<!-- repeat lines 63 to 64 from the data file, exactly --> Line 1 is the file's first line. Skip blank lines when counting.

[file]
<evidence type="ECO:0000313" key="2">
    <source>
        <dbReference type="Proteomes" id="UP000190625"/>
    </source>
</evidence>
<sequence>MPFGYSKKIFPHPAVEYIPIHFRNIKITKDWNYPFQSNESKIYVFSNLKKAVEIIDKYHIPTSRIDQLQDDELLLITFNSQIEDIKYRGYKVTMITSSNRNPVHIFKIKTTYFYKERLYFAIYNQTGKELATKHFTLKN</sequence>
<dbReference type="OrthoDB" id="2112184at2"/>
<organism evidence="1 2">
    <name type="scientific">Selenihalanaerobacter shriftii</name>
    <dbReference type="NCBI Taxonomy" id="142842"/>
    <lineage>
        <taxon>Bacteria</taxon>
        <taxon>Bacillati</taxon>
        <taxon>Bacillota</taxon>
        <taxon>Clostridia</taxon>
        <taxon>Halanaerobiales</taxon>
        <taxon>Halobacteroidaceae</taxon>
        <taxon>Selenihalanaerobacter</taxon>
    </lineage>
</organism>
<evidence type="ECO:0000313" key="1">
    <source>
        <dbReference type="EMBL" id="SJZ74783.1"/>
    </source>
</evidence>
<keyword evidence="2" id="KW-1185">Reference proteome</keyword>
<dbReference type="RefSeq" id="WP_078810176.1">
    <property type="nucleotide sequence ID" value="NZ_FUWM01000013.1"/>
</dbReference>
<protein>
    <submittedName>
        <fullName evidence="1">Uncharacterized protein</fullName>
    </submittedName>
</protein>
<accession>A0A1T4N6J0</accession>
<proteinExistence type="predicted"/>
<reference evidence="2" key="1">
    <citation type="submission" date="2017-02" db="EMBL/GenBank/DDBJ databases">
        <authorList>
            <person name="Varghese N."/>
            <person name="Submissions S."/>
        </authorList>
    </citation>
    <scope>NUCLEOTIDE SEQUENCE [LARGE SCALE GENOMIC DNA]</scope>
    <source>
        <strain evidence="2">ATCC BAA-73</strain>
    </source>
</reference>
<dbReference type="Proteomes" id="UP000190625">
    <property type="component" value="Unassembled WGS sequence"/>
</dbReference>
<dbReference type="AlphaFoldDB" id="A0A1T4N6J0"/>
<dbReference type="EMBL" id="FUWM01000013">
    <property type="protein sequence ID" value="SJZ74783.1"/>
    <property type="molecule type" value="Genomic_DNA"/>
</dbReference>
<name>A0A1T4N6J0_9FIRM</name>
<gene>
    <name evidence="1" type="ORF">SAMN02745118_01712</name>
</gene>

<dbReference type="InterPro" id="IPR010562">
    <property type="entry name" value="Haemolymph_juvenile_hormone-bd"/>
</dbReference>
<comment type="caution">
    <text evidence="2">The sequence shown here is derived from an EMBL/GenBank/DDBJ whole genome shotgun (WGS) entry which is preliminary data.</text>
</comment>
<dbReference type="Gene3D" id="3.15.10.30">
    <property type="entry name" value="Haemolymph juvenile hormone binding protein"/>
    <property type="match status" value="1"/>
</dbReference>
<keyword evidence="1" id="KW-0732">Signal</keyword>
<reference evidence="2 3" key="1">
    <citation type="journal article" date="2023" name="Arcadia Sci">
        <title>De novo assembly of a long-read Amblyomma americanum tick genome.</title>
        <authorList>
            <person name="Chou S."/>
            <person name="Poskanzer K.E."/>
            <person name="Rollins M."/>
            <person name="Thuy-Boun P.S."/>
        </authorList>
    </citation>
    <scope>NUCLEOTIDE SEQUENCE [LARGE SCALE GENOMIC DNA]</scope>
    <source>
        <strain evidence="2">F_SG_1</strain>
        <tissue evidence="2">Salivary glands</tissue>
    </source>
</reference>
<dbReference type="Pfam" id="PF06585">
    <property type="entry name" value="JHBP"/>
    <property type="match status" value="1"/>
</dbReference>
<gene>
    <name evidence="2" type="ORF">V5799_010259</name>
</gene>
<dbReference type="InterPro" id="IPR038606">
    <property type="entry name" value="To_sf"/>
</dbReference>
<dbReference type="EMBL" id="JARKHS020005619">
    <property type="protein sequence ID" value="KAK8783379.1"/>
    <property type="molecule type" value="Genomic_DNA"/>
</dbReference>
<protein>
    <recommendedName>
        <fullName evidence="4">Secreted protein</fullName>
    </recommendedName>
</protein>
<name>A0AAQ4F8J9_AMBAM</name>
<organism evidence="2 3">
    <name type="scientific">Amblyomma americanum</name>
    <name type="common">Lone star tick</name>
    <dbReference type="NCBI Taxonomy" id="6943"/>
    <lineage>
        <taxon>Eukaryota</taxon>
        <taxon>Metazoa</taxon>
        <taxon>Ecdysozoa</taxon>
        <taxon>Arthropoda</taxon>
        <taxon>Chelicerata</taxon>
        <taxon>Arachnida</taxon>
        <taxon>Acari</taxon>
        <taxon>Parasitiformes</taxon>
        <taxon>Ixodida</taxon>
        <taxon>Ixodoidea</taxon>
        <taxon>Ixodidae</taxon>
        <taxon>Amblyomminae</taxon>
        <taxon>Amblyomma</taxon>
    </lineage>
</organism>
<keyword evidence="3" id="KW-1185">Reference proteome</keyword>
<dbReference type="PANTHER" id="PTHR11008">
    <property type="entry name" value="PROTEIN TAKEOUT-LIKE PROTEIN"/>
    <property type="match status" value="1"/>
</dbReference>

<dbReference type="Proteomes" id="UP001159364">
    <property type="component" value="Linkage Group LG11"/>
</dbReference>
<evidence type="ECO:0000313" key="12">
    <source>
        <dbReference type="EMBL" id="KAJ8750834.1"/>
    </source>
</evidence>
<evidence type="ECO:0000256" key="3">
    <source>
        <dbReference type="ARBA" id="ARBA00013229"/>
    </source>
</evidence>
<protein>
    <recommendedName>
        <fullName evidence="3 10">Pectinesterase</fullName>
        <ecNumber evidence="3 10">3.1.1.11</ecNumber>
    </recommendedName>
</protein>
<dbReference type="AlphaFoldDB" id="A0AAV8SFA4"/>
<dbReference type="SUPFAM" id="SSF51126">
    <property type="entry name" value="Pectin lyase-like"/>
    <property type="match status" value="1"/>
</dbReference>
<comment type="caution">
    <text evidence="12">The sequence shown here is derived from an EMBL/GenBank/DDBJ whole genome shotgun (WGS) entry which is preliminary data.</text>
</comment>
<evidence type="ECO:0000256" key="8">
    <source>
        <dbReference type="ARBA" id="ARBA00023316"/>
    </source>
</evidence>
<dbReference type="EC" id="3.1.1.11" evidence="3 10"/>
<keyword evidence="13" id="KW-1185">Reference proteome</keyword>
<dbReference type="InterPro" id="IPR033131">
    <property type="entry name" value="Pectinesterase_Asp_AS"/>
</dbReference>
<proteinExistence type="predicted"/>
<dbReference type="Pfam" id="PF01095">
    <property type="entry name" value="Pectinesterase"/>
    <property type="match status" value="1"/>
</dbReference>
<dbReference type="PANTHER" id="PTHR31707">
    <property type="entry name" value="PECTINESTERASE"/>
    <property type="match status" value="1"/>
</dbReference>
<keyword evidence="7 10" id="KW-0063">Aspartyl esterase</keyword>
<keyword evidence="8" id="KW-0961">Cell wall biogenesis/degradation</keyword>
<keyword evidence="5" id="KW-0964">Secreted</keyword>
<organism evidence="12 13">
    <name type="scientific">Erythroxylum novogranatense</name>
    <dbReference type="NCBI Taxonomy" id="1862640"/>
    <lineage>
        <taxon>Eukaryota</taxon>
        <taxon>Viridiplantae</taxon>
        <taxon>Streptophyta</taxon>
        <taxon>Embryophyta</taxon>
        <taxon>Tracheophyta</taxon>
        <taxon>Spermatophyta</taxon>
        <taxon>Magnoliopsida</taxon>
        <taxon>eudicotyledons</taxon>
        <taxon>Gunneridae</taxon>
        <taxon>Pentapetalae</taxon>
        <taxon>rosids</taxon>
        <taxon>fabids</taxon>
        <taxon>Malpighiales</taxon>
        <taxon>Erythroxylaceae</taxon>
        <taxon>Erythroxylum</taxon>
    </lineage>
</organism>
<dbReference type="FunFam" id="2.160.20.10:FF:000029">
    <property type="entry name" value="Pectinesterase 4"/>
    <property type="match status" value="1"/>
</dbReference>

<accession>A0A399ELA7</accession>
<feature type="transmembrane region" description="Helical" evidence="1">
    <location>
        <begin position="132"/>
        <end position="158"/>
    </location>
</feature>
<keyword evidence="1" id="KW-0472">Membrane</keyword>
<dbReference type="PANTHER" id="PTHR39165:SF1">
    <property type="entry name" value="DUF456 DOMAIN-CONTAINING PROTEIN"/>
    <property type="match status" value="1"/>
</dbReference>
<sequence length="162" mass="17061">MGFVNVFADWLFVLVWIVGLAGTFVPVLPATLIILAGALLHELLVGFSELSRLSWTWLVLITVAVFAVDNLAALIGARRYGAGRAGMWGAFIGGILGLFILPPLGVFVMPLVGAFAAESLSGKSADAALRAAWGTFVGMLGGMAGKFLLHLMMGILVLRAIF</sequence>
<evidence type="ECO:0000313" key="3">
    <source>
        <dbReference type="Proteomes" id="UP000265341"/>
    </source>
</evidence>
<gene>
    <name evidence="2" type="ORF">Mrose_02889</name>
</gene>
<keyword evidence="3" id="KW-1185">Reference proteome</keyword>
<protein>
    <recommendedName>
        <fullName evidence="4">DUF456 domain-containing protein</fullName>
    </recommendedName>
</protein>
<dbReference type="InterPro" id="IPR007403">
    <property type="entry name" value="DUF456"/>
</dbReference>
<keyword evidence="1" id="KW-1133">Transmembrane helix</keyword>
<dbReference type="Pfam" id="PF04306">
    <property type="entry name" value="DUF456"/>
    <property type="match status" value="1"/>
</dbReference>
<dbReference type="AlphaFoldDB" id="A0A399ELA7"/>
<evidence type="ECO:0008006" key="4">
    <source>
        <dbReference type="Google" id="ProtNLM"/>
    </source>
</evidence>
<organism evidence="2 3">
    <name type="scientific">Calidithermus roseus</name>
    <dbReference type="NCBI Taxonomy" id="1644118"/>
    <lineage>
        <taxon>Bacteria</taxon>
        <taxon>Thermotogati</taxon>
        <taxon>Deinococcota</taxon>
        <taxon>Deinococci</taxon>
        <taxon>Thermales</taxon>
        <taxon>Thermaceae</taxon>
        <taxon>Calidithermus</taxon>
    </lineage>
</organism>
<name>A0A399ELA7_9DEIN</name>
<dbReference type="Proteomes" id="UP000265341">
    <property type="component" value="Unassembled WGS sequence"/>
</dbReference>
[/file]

</dbReference>
<comment type="caution">